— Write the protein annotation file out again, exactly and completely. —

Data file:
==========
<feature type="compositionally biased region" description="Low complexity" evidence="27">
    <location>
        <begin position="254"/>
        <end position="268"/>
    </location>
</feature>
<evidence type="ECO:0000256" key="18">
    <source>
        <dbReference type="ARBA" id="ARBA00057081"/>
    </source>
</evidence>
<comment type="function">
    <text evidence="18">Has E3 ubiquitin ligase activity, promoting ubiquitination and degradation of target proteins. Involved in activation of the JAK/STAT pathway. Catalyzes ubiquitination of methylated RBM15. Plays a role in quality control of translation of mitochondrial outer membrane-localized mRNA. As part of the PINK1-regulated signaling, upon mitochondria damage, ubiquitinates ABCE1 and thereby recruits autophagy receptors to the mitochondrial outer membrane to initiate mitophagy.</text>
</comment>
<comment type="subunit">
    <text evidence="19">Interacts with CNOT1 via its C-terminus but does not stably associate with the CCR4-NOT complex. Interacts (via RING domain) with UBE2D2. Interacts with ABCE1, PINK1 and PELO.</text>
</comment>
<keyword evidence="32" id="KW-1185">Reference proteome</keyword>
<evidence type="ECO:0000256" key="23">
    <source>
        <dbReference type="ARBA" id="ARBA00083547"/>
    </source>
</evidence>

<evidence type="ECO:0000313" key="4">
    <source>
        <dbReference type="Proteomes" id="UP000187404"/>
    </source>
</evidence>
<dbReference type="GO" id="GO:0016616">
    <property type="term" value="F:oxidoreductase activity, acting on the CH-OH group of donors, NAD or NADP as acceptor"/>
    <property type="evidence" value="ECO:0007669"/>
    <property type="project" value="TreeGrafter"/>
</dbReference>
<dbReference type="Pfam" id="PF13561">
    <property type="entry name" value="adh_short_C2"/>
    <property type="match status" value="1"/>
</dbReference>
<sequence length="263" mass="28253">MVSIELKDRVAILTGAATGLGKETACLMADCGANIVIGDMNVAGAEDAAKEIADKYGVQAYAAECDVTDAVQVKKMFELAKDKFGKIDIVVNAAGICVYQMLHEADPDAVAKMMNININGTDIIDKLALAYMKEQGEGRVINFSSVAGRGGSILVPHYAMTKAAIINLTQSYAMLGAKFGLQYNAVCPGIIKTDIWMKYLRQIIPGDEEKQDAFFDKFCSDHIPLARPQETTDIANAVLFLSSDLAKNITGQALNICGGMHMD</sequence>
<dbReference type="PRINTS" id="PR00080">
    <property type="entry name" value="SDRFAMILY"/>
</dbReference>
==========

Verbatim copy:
<feature type="compositionally biased region" description="Low complexity" evidence="27">
    <location>
        <begin position="254"/>
        <end position="268"/>
    </location>
</feature>
<evidence type="ECO:0000256" key="18">
    <source>
        <dbReference type="ARBA" id="ARBA00057081"/>
    </source>
</evidence>
<comment type="function">
    <text evidence="18">Has E3 ubiquitin ligase activity, promoting ubiquitination and degradation of target proteins. Involved in activation of the JAK/STAT pathway. Catalyzes ubiquitination of methylated RBM15. Plays a role in quality control of translation of mitochondrial outer membrane-localized mRNA. As part of the PINK1-regulated signaling, upon mitochondria damage, ubiquitinates ABCE1 and thereby recruits autophagy receptors to the mitochondrial outer membrane to initiate mitophagy.</text>
</comment>
<comment type="subunit">
    <text evidence="19">Interacts with CNOT1 via its C-terminus but does not stably associate with the CCR4-NOT complex. Interacts (via RING domain) with UBE2D2. Interacts with ABCE1, PINK1 and PELO.</text>
</comment>
<keyword evidence="32" id="KW-1185">Reference proteome</keyword>
<evidence type="ECO:0000256" key="23">
    <source>
        <dbReference type="ARBA" id="ARBA00083547"/>
    </source>
</evidence>

<evidence type="ECO:0000313" key="4">
    <source>
        <dbReference type="Proteomes" id="UP000187404"/>
    </source>
</evidence>
<dbReference type="GO" id="GO:0016616">
    <property type="term" value="F:oxidoreductase activity, acting on the CH-OH group of donors, NAD or NADP as acceptor"/>
    <property type="evidence" value="ECO:0007669"/>
    <property type="project" value="TreeGrafter"/>
</dbReference>
<dbReference type="Pfam" id="PF13561">
    <property type="entry name" value="adh_short_C2"/>
    <property type="match status" value="1"/>
</dbReference>
<sequence length="263" mass="28253">MVSIELKDRVAILTGAATGLGKETACLMADCGANIVIGDMNVAGAEDAAKEIADKYGVQAYAAECDVTDAVQVKKMFELAKDKFGKIDIVVNAAGICVYQMLHEADPDAVAKMMNININGTDIIDKLALAYMKEQGEGRVINFSSVAGRGGSILVPHYAMTKAAIINLTQSYAMLGAKFGLQYNAVCPGIIKTDIWMKYLRQIIPGDEEKQDAFFDKFCSDHIPLARPQETTDIANAVLFLSSDLAKNITGQALNICGGMHMD</sequence>
<dbReference type="PRINTS" id="PR00080">
    <property type="entry name" value="SDRFAMILY"/>
</dbReference>